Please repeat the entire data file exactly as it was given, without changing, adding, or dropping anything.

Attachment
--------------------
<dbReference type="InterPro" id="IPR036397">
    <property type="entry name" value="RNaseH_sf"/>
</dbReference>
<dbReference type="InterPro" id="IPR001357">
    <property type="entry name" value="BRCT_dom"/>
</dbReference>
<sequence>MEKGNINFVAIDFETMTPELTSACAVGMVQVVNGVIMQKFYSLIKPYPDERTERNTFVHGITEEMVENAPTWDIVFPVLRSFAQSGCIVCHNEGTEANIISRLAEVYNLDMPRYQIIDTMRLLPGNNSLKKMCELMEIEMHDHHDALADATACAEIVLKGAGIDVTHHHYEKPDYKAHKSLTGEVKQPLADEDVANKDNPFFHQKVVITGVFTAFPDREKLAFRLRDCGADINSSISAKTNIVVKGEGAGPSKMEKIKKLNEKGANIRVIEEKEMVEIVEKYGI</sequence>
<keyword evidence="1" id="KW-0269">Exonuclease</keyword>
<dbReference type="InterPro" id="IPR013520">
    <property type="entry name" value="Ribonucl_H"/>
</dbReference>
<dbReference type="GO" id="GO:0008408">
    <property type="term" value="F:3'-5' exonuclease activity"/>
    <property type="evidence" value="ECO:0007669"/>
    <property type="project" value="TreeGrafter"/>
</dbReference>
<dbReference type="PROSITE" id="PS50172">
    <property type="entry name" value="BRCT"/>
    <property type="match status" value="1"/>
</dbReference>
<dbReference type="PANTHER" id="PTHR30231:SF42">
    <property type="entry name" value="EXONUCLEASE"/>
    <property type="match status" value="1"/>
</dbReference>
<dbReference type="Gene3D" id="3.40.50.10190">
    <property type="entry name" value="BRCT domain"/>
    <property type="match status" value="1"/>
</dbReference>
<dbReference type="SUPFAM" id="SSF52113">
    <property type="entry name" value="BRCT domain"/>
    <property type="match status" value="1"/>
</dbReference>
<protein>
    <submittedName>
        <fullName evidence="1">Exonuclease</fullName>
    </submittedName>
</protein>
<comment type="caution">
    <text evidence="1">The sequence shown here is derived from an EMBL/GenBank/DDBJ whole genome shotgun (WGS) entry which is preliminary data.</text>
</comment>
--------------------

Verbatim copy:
<dbReference type="InterPro" id="IPR036397">
    <property type="entry name" value="RNaseH_sf"/>
</dbReference>
<dbReference type="InterPro" id="IPR001357">
    <property type="entry name" value="BRCT_dom"/>
</dbReference>
<sequence>MEKGNINFVAIDFETMTPELTSACAVGMVQVVNGVIMQKFYSLIKPYPDERTERNTFVHGITEEMVENAPTWDIVFPVLRSFAQSGCIVCHNEGTEANIISRLAEVYNLDMPRYQIIDTMRLLPGNNSLKKMCELMEIEMHDHHDALADATACAEIVLKGAGIDVTHHHYEKPDYKAHKSLTGEVKQPLADEDVANKDNPFFHQKVVITGVFTAFPDREKLAFRLRDCGADINSSISAKTNIVVKGEGAGPSKMEKIKKLNEKGANIRVIEEKEMVEIVEKYGI</sequence>
<keyword evidence="1" id="KW-0269">Exonuclease</keyword>
<dbReference type="InterPro" id="IPR013520">
    <property type="entry name" value="Ribonucl_H"/>
</dbReference>
<dbReference type="GO" id="GO:0008408">
    <property type="term" value="F:3'-5' exonuclease activity"/>
    <property type="evidence" value="ECO:0007669"/>
    <property type="project" value="TreeGrafter"/>
</dbReference>
<dbReference type="PROSITE" id="PS50172">
    <property type="entry name" value="BRCT"/>
    <property type="match status" value="1"/>
</dbReference>
<dbReference type="PANTHER" id="PTHR30231:SF42">
    <property type="entry name" value="EXONUCLEASE"/>
    <property type="match status" value="1"/>
</dbReference>
<dbReference type="Gene3D" id="3.40.50.10190">
    <property type="entry name" value="BRCT domain"/>
    <property type="match status" value="1"/>
</dbReference>
<dbReference type="SUPFAM" id="SSF52113">
    <property type="entry name" value="BRCT domain"/>
    <property type="match status" value="1"/>
</dbReference>
<protein>
    <submittedName>
        <fullName evidence="1">Exonuclease</fullName>
    </submittedName>
</protein>
<comment type="caution">
    <text evidence="1">The sequence shown here is derived from an EMBL/GenBank/DDBJ whole genome shotgun (WGS) entry which is preliminary data.</text>
</comment>